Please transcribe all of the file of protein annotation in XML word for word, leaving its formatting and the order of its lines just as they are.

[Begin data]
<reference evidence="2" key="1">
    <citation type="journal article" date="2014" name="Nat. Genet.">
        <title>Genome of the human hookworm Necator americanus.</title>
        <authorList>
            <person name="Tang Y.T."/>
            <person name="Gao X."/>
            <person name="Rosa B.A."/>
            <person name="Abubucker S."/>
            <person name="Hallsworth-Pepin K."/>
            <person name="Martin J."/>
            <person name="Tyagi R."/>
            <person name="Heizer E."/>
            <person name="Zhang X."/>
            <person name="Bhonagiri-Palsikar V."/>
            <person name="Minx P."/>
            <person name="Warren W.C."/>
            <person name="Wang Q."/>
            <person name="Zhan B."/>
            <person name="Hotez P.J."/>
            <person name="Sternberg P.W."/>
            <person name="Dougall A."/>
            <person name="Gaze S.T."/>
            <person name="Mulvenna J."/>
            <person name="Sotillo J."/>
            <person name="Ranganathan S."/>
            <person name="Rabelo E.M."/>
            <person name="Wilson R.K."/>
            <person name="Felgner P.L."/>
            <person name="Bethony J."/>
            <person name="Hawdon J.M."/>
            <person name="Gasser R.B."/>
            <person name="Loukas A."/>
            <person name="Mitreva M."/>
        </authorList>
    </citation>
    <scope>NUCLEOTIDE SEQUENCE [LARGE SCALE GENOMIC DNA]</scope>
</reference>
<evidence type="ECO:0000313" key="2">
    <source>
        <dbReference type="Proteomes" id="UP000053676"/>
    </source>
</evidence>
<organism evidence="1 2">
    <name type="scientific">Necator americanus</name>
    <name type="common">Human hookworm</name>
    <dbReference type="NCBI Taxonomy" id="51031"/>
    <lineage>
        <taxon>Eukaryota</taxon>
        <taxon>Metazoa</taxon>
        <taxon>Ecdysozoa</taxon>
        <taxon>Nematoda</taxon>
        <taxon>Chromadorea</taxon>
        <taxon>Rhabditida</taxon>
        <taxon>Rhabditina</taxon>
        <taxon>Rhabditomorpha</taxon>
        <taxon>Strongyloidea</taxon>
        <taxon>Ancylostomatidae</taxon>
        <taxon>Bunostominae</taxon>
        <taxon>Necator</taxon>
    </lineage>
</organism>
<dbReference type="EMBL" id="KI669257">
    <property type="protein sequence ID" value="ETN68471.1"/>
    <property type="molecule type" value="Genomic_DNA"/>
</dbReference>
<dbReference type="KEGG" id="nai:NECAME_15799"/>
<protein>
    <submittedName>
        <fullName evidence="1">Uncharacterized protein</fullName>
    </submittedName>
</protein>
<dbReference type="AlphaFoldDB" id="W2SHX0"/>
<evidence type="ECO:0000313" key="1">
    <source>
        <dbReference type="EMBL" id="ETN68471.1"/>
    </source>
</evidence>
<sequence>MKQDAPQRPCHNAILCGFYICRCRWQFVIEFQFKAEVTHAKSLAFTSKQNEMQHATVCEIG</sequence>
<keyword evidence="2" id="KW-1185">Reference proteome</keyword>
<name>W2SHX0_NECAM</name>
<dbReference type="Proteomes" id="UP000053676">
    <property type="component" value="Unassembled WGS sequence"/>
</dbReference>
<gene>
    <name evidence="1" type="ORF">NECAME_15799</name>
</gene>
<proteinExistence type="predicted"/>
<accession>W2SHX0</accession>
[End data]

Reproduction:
<reference evidence="2" key="1">
    <citation type="journal article" date="2014" name="Nat. Genet.">
        <title>Genome of the human hookworm Necator americanus.</title>
        <authorList>
            <person name="Tang Y.T."/>
            <person name="Gao X."/>
            <person name="Rosa B.A."/>
            <person name="Abubucker S."/>
            <person name="Hallsworth-Pepin K."/>
            <person name="Martin J."/>
            <person name="Tyagi R."/>
            <person name="Heizer E."/>
            <person name="Zhang X."/>
            <person name="Bhonagiri-Palsikar V."/>
            <person name="Minx P."/>
            <person name="Warren W.C."/>
            <person name="Wang Q."/>
            <person name="Zhan B."/>
            <person name="Hotez P.J."/>
            <person name="Sternberg P.W."/>
            <person name="Dougall A."/>
            <person name="Gaze S.T."/>
            <person name="Mulvenna J."/>
            <person name="Sotillo J."/>
            <person name="Ranganathan S."/>
            <person name="Rabelo E.M."/>
            <person name="Wilson R.K."/>
            <person name="Felgner P.L."/>
            <person name="Bethony J."/>
            <person name="Hawdon J.M."/>
            <person name="Gasser R.B."/>
            <person name="Loukas A."/>
            <person name="Mitreva M."/>
        </authorList>
    </citation>
    <scope>NUCLEOTIDE SEQUENCE [LARGE SCALE GENOMIC DNA]</scope>
</reference>
<evidence type="ECO:0000313" key="2">
    <source>
        <dbReference type="Proteomes" id="UP000053676"/>
    </source>
</evidence>
<organism evidence="1 2">
    <name type="scientific">Necator americanus</name>
    <name type="common">Human hookworm</name>
    <dbReference type="NCBI Taxonomy" id="51031"/>
    <lineage>
        <taxon>Eukaryota</taxon>
        <taxon>Metazoa</taxon>
        <taxon>Ecdysozoa</taxon>
        <taxon>Nematoda</taxon>
        <taxon>Chromadorea</taxon>
        <taxon>Rhabditida</taxon>
        <taxon>Rhabditina</taxon>
        <taxon>Rhabditomorpha</taxon>
        <taxon>Strongyloidea</taxon>
        <taxon>Ancylostomatidae</taxon>
        <taxon>Bunostominae</taxon>
        <taxon>Necator</taxon>
    </lineage>
</organism>
<dbReference type="EMBL" id="KI669257">
    <property type="protein sequence ID" value="ETN68471.1"/>
    <property type="molecule type" value="Genomic_DNA"/>
</dbReference>
<dbReference type="KEGG" id="nai:NECAME_15799"/>
<protein>
    <submittedName>
        <fullName evidence="1">Uncharacterized protein</fullName>
    </submittedName>
</protein>
<dbReference type="AlphaFoldDB" id="W2SHX0"/>
<evidence type="ECO:0000313" key="1">
    <source>
        <dbReference type="EMBL" id="ETN68471.1"/>
    </source>
</evidence>
<sequence>MKQDAPQRPCHNAILCGFYICRCRWQFVIEFQFKAEVTHAKSLAFTSKQNEMQHATVCEIG</sequence>
<keyword evidence="2" id="KW-1185">Reference proteome</keyword>
<name>W2SHX0_NECAM</name>
<dbReference type="Proteomes" id="UP000053676">
    <property type="component" value="Unassembled WGS sequence"/>
</dbReference>
<gene>
    <name evidence="1" type="ORF">NECAME_15799</name>
</gene>
<proteinExistence type="predicted"/>
<accession>W2SHX0</accession>